Monday, July 11, 2011

The Closing of Central School

My last post about the consolidation of schools and the "New Emery County School" was only half of the oral history project funded through a grant from Utah State Historical Society and Utah Humanities Council. The other half of the project concerns the closing of Central High School and making two high schools out of three. I have interviewed a few people who were former students, and I have talked to many who have an opinion about it. It has been fascinating to study. This was a much more difficult transition than the consolidation of 1962. Central School was closed in 1943 and burned four years later. "It was worse than a funeral," one of the students said.

Emery Stake Academy1910-1922.  Central School 1922-1943
(Click on each picture to enlarge it)
The burning of Central School in Castle Dale in 1947 was a great loss not only to the residents of Castle Dale and Orangeville back then, but for the entire county even today.  The school had served the people for at least three generations. It began as Emery Stake Academy in 1910 and became Central School in 1922 Although I did not live in Emery County during my school years (see About Me) and actually, wasn't even alive during the lifetime of Central School, I mourn the loss of that majestic building and miss it terribly! I often drive past the hill that was once its throne and try to picture what it was like when it reigned over the valley.
Central High on the East Bench of Castle Dale
It was originally built by the LDS Church as a Stake Academy. It was three stories high with 16 classrooms on the first two floors and a large third floor assembly hall where many activities were held including weekly dances. The floors were all wood; there was beautiful woodwork all through the school. It functioned as a high school (7th-12th) for Emery County LDS residents from anywhere in the county. In 1922 Emery County School District bought the building from the LDS Church and opened it as Central High School. Judging from articles in their school newspaper, The Broadcaster it looks like they had some fun times. Such as, "Speech Class held a Chocolate Cake and a Pickle party at Miss Beth Jewkes of Orangeville last Saturday night. A delightful evening was enjoyed by all."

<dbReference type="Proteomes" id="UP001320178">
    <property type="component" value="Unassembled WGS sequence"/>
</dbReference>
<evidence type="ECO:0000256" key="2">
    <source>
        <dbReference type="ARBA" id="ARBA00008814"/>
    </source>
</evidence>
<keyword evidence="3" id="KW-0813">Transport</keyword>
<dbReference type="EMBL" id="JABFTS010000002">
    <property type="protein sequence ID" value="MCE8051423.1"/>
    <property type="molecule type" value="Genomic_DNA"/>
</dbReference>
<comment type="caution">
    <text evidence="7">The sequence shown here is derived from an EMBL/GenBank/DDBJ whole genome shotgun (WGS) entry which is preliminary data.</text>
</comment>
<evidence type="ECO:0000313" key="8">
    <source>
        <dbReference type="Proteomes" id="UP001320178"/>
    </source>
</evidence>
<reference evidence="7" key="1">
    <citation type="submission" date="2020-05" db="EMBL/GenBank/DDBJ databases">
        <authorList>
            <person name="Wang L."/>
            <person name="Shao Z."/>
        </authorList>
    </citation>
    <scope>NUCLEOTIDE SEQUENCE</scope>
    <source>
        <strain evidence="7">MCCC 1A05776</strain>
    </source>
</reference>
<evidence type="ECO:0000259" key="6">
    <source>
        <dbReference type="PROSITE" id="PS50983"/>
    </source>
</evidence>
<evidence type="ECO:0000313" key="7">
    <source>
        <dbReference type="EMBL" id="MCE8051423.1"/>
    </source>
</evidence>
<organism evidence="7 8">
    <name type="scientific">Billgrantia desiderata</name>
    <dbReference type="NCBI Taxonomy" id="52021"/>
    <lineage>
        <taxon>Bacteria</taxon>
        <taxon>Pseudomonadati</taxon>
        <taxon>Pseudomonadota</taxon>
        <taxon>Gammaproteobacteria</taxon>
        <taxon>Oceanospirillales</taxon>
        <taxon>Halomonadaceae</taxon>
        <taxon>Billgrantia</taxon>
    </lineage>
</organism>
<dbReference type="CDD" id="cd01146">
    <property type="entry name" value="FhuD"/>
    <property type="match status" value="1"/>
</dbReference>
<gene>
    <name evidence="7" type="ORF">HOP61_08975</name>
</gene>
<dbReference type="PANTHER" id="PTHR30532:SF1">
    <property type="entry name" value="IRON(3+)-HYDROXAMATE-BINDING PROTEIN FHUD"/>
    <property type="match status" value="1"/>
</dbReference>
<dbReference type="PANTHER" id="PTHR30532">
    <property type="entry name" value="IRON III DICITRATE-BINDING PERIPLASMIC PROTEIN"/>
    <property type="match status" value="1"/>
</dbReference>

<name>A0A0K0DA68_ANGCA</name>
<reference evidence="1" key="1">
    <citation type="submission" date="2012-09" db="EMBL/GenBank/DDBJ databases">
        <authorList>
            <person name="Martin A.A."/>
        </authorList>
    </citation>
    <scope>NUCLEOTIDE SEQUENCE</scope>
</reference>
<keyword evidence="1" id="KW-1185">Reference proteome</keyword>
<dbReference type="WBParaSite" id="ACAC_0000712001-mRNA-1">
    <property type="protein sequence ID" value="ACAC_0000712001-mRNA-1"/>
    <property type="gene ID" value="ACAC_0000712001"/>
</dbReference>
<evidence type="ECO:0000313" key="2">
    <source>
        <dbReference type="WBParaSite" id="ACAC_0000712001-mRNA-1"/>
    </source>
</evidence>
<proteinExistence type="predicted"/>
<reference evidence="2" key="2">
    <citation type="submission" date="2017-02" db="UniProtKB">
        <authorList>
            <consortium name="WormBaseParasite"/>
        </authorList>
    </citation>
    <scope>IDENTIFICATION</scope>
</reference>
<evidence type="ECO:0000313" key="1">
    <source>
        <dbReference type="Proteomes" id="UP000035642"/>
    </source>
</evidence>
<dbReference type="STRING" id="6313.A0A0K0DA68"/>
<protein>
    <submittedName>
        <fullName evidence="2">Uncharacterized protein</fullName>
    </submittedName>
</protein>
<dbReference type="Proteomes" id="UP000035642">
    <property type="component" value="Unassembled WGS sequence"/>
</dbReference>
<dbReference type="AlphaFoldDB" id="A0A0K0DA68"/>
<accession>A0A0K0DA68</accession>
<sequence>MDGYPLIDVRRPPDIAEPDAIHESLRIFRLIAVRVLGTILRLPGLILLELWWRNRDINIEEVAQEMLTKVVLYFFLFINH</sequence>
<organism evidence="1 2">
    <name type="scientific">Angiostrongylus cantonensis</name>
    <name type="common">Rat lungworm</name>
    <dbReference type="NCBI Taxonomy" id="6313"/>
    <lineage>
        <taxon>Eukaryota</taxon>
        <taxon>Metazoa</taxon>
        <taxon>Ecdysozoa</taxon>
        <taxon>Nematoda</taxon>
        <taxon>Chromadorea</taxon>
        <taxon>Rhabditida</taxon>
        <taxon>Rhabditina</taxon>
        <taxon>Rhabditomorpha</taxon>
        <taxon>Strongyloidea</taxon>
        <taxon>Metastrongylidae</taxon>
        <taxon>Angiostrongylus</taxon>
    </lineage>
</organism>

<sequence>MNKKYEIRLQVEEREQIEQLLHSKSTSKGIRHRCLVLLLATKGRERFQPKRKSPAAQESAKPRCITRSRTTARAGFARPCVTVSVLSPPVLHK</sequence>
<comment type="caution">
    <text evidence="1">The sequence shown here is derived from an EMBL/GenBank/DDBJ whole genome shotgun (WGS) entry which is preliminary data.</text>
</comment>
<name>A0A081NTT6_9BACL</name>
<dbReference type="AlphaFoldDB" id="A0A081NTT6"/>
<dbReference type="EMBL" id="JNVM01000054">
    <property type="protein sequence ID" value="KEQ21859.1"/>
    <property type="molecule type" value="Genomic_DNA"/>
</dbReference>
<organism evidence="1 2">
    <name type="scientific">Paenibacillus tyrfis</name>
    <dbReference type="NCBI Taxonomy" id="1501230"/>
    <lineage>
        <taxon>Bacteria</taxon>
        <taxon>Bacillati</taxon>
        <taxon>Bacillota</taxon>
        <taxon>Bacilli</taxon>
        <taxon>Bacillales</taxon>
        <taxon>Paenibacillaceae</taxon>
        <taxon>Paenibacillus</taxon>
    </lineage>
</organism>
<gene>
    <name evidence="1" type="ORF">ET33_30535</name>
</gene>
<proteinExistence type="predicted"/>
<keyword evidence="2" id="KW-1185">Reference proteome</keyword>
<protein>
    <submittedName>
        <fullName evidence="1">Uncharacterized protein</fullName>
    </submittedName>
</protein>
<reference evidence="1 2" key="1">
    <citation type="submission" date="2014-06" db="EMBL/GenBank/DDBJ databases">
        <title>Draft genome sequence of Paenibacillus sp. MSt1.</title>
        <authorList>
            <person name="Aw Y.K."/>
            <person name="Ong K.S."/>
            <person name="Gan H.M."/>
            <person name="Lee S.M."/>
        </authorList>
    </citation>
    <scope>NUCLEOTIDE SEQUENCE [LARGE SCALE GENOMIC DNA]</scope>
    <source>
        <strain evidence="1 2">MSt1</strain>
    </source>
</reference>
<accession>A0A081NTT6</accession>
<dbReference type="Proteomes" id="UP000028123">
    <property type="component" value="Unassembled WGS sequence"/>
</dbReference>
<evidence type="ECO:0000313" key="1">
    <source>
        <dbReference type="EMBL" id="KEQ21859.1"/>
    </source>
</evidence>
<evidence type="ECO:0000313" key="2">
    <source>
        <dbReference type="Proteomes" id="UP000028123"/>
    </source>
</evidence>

Faculty page in yearbook "The Tower"
Dance Card from Central High School
The school had three clubs: The Knights, which was a boys club; the Peppers, which I have not learned much about; and the S.A. Club which was a secret society club like those in some universities. But in this club, the members were known and so were the activities--only the name of the club was secret. No one knew what S.A. stood for. It was a girls club and to be invited into it one had to have a B average. After receiving a letter inviting you to a meeting. The initiation meetings were held at night. One former member said: 
S.A. Club Girls in their uniforms--black sweaters with white initials.
It was candlelight, and it was secretive. It was in a beautiful setting with candles. I remember that. Then they made you take an oath and promise that you would never reveal the name.
I overheard one lady say that she would never tell the name of the club; it would go to the grave with her. Others have felt like it was of their childhood and held no harm in telling it, so they divulged it to me. I will not publish it here in respect of those who want to "take it to their grave" with them. The club was founded in 1931, and the tradition continued until the close of the school.